[ 61 Pa. Commw. Page 372]

    no description of such things as the total amount of time Claimant would need to be seated, the uninterrupted periods of time during which Claimant would have to remain seated, the extent to which Claimant would need to bend to perform the duties, nor, with one exception, the extent to which Claimant would be required to lift items. In short, the Representative gave a list of jobs that were available but failed to connect the jobs explicitly with Claimant's physical capabilities and limitations.

Employer also argues that the referee's finding against Employer's contention of work availability was erroneous because Claimant stated that none of the jobs appealed to him,*fn3 not that he was physically incapable of performing them. It is certainly true that the Claimant's personal feelings about a particular job are irrelevant in this proceeding if Claimant is physically capable of performing the job. Here, however, it is quite evident that the referee weighed the testimony of the Representative against that of the Claimant and his physicians and simply decided to give little or no weight to the Representative's opinion. That was the referee's prerogative. His finding then, that Employer had not met the burden of proving that work was available within Claimant's capabilities, necessarily followed. In short, there is no indication whatsoever in the referee's findings or conclusions that Claimant's personal feelings regarding alternative employment were considered, much less were the reason for the referee's findings. In light of all the evidence presented, we cannot say the referee capriciously disregarded evidence in finding Employer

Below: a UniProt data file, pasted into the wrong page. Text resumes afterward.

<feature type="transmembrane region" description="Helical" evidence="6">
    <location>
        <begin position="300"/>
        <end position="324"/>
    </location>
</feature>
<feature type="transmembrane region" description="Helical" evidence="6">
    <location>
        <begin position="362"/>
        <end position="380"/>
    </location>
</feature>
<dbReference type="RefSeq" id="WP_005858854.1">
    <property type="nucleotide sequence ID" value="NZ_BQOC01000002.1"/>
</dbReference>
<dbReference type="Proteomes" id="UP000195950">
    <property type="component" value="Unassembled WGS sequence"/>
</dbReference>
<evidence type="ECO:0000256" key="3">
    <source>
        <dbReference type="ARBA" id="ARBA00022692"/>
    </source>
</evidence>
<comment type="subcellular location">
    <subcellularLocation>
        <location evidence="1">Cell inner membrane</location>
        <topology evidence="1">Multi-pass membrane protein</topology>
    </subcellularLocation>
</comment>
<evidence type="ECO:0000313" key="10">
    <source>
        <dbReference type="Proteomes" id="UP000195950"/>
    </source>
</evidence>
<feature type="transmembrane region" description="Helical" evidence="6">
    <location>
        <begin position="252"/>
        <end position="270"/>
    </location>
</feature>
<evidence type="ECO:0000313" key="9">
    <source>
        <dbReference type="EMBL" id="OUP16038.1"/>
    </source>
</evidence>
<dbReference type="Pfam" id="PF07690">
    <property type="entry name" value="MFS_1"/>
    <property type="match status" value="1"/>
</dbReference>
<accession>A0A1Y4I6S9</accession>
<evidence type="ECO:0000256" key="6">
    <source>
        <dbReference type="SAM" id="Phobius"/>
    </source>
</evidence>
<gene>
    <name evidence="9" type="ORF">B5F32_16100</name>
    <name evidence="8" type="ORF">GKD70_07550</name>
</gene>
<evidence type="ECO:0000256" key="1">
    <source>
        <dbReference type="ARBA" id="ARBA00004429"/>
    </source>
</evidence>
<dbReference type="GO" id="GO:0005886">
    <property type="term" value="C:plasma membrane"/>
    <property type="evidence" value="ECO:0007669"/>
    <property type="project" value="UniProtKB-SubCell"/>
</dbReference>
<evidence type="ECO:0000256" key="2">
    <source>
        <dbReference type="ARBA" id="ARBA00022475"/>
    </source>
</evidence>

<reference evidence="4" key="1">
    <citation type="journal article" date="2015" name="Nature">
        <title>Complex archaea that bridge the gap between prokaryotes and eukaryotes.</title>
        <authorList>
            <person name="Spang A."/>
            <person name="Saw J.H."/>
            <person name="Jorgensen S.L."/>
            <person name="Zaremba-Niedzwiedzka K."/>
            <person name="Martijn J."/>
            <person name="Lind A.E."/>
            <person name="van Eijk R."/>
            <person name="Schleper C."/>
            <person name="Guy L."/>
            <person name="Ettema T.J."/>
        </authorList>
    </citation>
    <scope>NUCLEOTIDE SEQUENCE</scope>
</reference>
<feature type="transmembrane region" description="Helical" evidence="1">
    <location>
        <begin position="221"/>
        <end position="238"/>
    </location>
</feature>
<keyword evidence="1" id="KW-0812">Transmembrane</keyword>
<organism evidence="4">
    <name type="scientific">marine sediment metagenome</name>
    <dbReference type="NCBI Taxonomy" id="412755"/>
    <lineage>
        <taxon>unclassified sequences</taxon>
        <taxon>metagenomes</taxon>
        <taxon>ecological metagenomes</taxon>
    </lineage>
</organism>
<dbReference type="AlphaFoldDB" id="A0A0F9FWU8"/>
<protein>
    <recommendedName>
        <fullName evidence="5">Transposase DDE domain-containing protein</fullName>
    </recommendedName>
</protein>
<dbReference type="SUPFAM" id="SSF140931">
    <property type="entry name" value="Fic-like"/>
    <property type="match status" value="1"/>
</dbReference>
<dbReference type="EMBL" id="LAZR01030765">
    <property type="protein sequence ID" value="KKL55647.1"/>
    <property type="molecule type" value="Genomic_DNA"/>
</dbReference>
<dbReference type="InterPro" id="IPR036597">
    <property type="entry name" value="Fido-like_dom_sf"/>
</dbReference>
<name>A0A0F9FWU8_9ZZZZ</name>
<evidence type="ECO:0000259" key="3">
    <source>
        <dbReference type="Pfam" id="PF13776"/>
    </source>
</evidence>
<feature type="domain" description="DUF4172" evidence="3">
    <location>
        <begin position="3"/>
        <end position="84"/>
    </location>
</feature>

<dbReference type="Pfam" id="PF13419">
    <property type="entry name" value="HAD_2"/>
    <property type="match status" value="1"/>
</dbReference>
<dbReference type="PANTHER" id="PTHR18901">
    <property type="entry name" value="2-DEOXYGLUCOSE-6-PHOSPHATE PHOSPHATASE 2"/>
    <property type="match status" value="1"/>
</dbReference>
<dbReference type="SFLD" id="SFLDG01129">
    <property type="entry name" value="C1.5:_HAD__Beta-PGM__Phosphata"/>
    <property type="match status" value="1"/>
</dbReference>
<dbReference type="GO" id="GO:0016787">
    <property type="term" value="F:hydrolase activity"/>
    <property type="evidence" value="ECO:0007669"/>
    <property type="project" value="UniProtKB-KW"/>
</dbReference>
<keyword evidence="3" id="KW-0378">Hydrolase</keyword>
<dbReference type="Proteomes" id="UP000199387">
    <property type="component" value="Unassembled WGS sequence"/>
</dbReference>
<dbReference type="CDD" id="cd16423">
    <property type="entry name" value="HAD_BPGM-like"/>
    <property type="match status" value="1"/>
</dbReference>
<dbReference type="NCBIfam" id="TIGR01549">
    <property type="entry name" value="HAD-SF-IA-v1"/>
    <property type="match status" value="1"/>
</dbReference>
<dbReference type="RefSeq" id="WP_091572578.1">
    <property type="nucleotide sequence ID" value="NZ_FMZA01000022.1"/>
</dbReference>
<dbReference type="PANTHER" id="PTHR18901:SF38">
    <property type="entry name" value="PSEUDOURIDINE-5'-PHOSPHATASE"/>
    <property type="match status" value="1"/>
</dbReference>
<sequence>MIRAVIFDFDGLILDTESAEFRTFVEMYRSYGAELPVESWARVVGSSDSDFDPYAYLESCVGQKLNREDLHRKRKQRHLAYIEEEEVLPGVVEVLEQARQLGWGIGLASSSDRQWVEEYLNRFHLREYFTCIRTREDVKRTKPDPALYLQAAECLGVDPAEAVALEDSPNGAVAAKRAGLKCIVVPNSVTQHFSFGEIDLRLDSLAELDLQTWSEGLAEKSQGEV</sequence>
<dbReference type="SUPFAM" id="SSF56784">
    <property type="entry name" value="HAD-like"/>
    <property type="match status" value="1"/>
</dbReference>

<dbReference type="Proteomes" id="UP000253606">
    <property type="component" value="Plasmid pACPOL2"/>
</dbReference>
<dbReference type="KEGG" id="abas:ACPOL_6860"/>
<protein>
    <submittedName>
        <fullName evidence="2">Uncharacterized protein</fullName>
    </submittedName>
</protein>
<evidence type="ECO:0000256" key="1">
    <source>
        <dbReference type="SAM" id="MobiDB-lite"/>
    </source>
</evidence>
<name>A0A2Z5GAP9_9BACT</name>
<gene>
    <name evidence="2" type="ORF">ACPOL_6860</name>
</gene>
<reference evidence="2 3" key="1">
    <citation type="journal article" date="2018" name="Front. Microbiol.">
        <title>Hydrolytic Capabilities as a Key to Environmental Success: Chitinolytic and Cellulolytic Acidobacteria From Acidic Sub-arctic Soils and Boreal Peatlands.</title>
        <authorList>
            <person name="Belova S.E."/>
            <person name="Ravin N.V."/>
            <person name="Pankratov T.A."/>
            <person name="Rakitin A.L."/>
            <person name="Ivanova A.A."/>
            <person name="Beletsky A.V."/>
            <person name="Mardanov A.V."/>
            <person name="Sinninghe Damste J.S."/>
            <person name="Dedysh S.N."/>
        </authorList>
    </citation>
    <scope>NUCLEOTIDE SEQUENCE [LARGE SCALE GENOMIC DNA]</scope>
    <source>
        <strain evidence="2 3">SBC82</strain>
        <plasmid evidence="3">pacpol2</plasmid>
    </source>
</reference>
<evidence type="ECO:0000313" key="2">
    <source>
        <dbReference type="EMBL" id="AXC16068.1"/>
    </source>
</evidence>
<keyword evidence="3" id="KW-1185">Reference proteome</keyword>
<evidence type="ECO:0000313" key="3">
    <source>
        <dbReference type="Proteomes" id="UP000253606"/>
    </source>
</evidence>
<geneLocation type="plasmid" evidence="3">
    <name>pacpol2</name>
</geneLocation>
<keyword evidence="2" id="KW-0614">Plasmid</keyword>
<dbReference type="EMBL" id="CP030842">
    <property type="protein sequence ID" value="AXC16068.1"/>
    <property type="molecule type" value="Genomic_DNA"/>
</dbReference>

[ 61 Pa. Commw. Page 373]

    did not meet his burden of proof to show work was available within Claimant's capabilities.

Under the facts of the instant case, where Employer has failed to meet his burdens to prove Claimant's disability has ended and that there is work available within Claimant's capabilities, the referee is justified in finding that Claimant remains totally disabled. RCA Corporation v. Workmen's Compensation Appeal Board, 46 Pa. Commonwealth Ct. 411, 406 A.2d 588 (1979). The finding of total disability and a complete loss of earning power flows logically from the previous two findings.*fn4

Our careful review of the record convinces us that the referee did not capriciously disregard any evidence in making his findings and did not err in finding Claimant was still totally disabled within the meaning of the Act.

Order affirmed.


And Now, this 18th day of August, 1981, the order of the Workmen's Compensation Appeal Board, dated June 12, 1980, affirming the referee's denial of State Products Corporation's and New Hampshire Insurance Company's petition to terminate workmen's compensation benefits to Larry J. Austin is affirmed. It is hereby ordered that judgment be entered in favor of Larry J. Austin and against State Products Corporation and New Hampshire Insurance Company to pay in a lump sum compensation at the rate of $189.75 per week from August 11, 1978, until December 11, 1979, the date of the referee's award and a weekly rate of $189.75 from December 11, 1979, and continuing until such time as the disability changes in nature or

[ 61 Pa. Commw. Page 374]

    extent or ceases, together with interest of 10 percent per annum on deferred payments of compensation from the date due to the date paid, all within the terms and conditions of The Pennsylvania Workmen's Compensation Act, as amended. In addition, State Products Corporation and New Hampshire Insurance Company are directed to pay Doctor Ronald Nikoloch the sum of $1,714.00 and to reimburse Larry J. Austin the amount of $81.59 for medications and the amount of $91.00 for the deposition and transcription costs of the deposition of Dr. Howard T. Lewis, Jr.

State Products Corporation and New Hampshire Insurance Company are further directed to pay John E. Quinn, Esquire, Counsel for Larry J. Austin, twenty percent of all compensation awarded.